To get a rough measure of each city's social consciousness, we used the sum of seven factors. Each factor, detailed below, was transformed into a rating between zero and 100. In most cases, the highest value on any scale was converted to 100, while the lowest was converted to zero (in some cases, such as healthcare cost, the opposite is true).
Then we totaled each city's scores to get their final score out of 700.
Unfortunately, not every city had data points for every factor. If a city was missing more than two data points, we left it out of the ranking. We know this isn't totally fair to every city, but we also didn't want to use the average score and let some cities slide by on one or two really high numbers. In the end, this seemed like the most balanced way to deal with cities that didn't show up in all of the datasets we referenced.
Here's how we calculated each factor:
To develop our equality score, we used three sources: Governing.com’s black-white dissimilarity index, the 2018 American Community Survey’s gender pay gap (table S2411), and the Human Rights Campaign’s Municipal Equality Index. We averaged the transformed values of all three to create the equality score for each city.
The black-white dissimilarity index looks at "how evenly distributed demographic groups are throughout a larger area." While some cities might be more accurately classified by other racial comparisons, this was the most available statistic for racial equality in large cities.
The Human Rights Campaign’s Municipal Equality Index measures LGBTQ inclusivity based on "non-discrimination laws, the municipality as an employer, municipal services, law enforcement, and the city leadership's public position on equality."
The Census Bureau's American Community Survey shows women’s pay as a percentage of men’s at multiple levels, including metro areas.
We used four sources to develop our neighborliness score: volunteering rate, crime rate, proportion of homeless who are sheltered, and immigrant friendliness. After transforming each item into a 0–100 value, we averaged all four to get the neighborliness score.
The National Service Agency calculated volunteering rates using three to four years of pooled data leading up to 2015. The survey ranks large and mid-size cities using data from a national survey.
To measure crime rates, we used the FBI’s 2018 Crime in the United States report. Ranking cities by crime rate is a fraught practice; the FBI cautions against using its data to rank locales because factors as diverse as population density, youth population, climate, crime reporting practices, economic conditions, modes of transportation, and cultural and religious factors can affect crime statistics. By combining this measure with three others to produce our neighborliness score, we deemphasize its importance in our ratings while still acknowledging that crime matters.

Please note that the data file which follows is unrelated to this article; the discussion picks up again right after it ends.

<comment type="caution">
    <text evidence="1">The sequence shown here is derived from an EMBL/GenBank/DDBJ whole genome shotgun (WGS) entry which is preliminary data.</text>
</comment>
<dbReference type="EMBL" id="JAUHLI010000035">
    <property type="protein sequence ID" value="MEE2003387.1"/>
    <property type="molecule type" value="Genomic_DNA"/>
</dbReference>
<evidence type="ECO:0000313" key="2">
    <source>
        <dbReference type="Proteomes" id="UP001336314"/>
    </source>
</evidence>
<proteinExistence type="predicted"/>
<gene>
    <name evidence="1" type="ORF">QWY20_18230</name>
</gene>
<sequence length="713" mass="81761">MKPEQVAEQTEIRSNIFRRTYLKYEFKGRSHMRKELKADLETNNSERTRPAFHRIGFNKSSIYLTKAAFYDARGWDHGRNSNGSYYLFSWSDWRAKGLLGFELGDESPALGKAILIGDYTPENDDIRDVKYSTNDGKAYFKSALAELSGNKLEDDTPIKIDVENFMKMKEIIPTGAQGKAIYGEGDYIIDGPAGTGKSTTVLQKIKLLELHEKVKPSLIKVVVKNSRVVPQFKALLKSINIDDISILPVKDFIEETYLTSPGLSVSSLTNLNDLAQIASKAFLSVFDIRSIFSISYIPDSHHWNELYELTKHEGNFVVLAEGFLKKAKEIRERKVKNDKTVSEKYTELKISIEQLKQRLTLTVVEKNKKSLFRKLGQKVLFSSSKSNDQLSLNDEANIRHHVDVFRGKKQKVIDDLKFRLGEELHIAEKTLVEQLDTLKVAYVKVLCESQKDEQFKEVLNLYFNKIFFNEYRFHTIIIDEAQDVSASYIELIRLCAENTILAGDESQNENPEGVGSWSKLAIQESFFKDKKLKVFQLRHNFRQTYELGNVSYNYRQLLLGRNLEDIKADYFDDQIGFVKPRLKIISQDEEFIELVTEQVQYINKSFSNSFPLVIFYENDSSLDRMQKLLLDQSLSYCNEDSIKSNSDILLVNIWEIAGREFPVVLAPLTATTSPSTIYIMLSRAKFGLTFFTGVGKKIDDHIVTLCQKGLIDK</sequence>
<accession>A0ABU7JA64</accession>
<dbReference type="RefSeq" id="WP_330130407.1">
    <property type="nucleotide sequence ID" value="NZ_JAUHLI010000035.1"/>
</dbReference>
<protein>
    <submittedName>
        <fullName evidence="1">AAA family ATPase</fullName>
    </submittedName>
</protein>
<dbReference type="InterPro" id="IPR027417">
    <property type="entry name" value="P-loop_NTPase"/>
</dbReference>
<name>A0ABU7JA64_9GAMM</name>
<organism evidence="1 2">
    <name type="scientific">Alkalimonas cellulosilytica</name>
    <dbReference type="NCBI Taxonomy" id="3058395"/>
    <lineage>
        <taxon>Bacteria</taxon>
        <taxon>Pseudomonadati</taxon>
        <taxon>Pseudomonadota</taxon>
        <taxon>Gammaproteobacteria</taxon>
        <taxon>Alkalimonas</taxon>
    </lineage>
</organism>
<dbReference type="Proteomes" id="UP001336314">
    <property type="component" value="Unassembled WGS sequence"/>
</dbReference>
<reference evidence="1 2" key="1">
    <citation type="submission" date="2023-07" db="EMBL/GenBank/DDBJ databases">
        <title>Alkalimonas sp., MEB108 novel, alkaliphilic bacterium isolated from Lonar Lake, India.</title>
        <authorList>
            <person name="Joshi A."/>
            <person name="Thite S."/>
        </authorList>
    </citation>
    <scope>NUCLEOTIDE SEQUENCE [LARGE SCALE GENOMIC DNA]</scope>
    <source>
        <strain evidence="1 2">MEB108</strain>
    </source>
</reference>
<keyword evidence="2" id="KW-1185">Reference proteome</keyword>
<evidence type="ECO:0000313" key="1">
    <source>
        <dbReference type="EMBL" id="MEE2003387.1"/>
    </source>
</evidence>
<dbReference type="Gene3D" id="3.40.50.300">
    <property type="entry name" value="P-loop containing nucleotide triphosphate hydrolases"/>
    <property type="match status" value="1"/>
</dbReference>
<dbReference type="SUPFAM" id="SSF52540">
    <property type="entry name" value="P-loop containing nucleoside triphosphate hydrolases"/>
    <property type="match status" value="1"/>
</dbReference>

The proportion of the homeless population that is sheltered comes from the U.S. Department of Housing and Urban Development, which conducts a point-in-time count of homeless individuals on one night every January. We used the most recent results from the January 2019 survey.
Unsheltered homelessness has risen over the last five years as the number of emergency beds and transitional housing units has declined. More than half a million Americans were homeless in 2019, and 37% were unsheltered, meaning they were staying on the street, in abandoned buildings, or in similarly inhospitable places. While only 13% of the U.S. population is African American, 40% of the homeless population is.
We used the New American Economy (NAE) Cities Index to measure a city’s friendliness to immigrants. The Index looks at numerous factors in each city that affect immigrants, such as language support, immigrant-focused government and community services, and anti-wage-theft laws, along with the median income immigrants earn, their naturalization rate, and much more.
The Economic Policy Institute measures the income a family needs to attain a modest standard of living. One measure in its Family Budget Calculator, published in March 2018 and based on 2016 data, is the cost of child care for a two-child family.
It assumes that one child is four years old and needs full-time, year-round care and the other child is eight years old and needs nine months of before- and after-school care and two months of full-time summer care. EPI also assumes the family uses center-based rather than home-based care.
The 2019 U.S. Cities Sustainable Development Report ranks 105 U.S. cities on their progress toward meeting each of the UN’s 16 Sustainable Development Goals for 2030. The score ranks 57 indicators per city that contribute to goals such as clean water and sanitation, affordable and clean energy, and zero hunger.
The United States Department of Agriculture’s Economic Research Service produces a 275-variable Food Environment Atlas examining factors such as access and proximity to a grocery store (with subcategories for access by low-income households, seniors, and children), Supplemental Nutrition Assistance Program (SNAP) recipients, and household food insecurity. It was last updated in March 2018.
To score cities on public transit, we used the AllTransit Performance Score, which looks at availability and frequency of service, connectivity to jobs, coverage area, and the percent of commuters who take transit to work. The Center for Neighborhood Technology assembles and analyzes this data.
The Robert Wood Johnson Foundation’s Healthy Marketplace Index provides the basis for our health care cost scores. This index is based on an analysis of 1.8 billion health care claims from 2012 through 2016 for individuals with commercial health insurance.